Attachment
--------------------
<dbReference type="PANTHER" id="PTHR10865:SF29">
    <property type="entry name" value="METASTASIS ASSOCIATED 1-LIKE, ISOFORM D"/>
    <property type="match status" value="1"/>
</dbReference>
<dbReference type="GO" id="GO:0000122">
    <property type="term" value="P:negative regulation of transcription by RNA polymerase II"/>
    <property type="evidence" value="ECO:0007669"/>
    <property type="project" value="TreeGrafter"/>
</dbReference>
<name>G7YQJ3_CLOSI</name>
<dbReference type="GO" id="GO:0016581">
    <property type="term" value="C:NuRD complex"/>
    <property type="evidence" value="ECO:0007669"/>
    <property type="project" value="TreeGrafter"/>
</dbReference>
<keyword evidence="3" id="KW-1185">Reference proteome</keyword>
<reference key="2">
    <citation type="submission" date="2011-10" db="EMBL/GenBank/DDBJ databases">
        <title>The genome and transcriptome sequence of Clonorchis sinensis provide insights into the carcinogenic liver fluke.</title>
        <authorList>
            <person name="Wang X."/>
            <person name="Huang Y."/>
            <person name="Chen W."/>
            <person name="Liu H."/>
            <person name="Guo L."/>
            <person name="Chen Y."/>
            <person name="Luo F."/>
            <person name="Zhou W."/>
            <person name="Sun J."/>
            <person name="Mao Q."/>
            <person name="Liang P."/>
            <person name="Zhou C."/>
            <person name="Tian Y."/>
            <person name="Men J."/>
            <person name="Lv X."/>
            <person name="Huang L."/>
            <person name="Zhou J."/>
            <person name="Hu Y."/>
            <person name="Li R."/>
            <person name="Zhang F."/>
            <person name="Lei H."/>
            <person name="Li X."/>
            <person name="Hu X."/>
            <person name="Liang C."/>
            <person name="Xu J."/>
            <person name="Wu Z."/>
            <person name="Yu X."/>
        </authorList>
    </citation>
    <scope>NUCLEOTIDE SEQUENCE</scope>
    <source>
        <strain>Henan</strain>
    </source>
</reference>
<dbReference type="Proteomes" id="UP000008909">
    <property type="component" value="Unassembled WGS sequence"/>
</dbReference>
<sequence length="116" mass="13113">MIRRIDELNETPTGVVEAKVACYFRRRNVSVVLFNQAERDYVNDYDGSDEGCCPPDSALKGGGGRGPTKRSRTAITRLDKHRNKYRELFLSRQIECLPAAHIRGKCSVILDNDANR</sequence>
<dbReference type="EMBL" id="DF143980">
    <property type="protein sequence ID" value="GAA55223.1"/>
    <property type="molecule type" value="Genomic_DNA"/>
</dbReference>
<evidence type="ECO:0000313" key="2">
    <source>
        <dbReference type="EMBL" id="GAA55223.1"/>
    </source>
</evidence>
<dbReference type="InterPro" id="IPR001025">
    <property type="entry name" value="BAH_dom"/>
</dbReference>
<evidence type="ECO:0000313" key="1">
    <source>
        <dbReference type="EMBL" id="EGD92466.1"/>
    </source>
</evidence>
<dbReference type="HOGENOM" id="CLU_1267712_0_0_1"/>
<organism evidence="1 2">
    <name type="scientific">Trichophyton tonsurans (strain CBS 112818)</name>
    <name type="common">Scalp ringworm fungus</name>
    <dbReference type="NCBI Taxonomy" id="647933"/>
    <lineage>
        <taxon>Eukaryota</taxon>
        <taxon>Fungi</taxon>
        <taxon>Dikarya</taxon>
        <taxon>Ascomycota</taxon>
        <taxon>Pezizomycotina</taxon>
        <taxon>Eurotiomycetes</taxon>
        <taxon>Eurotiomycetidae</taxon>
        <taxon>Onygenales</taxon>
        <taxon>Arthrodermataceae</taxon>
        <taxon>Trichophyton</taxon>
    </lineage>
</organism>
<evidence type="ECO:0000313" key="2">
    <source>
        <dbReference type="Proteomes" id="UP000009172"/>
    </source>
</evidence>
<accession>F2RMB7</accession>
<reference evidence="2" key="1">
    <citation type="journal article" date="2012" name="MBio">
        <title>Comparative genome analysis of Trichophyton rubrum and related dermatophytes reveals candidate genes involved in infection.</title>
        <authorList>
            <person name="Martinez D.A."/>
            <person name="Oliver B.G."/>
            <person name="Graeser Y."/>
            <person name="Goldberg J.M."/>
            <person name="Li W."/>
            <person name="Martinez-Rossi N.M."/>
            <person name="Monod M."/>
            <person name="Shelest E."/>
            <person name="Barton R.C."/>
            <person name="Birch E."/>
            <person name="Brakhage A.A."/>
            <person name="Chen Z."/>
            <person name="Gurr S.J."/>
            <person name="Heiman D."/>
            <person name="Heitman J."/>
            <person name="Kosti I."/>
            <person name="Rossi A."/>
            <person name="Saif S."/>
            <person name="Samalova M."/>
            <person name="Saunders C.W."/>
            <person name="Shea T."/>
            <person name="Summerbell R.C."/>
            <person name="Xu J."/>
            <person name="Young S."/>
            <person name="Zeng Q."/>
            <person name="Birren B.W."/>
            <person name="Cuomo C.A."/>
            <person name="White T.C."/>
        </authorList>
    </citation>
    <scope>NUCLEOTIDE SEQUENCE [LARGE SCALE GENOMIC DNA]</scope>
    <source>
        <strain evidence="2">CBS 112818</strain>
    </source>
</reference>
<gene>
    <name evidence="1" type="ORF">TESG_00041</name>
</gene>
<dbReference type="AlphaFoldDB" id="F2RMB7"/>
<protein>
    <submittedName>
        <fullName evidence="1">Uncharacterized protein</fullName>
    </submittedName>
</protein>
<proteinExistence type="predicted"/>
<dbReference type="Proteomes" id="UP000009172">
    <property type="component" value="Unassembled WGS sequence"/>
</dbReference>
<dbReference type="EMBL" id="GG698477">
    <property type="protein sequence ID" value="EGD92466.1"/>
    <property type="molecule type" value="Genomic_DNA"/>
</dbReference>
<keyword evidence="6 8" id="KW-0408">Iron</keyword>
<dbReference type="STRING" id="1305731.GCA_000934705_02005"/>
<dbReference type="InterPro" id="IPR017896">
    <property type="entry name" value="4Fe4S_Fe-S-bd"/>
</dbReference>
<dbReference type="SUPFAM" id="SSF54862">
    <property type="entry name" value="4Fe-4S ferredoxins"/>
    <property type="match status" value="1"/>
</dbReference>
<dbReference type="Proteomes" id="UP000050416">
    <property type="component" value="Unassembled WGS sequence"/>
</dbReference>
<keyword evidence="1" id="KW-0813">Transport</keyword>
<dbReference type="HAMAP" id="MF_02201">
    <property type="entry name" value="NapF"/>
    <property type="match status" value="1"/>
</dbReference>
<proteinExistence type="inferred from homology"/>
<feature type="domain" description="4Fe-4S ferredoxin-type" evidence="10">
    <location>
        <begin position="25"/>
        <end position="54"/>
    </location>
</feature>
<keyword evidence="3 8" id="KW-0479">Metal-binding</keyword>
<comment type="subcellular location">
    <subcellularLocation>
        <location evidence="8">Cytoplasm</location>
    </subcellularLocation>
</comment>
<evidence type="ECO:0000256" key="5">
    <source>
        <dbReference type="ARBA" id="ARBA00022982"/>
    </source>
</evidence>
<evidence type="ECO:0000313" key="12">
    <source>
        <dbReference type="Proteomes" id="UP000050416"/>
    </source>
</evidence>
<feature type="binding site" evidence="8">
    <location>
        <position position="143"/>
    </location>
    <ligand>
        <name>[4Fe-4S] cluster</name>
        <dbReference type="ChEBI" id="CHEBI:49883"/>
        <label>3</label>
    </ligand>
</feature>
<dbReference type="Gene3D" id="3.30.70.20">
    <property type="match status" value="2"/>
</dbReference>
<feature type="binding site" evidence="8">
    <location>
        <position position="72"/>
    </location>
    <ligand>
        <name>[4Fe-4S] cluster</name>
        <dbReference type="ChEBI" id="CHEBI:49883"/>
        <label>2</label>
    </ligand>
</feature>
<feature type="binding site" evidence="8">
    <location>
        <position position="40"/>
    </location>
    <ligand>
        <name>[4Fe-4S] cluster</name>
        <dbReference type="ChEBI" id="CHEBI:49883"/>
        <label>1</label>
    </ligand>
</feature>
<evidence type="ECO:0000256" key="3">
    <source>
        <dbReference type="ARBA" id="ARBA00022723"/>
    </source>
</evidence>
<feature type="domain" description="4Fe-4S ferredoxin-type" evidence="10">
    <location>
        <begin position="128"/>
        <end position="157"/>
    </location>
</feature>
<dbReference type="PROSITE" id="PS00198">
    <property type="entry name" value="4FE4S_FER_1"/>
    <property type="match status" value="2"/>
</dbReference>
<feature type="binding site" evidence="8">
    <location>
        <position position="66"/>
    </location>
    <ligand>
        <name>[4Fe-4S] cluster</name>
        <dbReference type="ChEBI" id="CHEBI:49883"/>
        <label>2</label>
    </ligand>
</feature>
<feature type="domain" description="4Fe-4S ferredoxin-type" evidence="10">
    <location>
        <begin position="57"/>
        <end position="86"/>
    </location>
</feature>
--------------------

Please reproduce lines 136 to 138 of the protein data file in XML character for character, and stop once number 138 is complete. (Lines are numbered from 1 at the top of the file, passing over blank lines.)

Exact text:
        <strain evidence="2">CBS 112818</strain>
    </source>
</reference>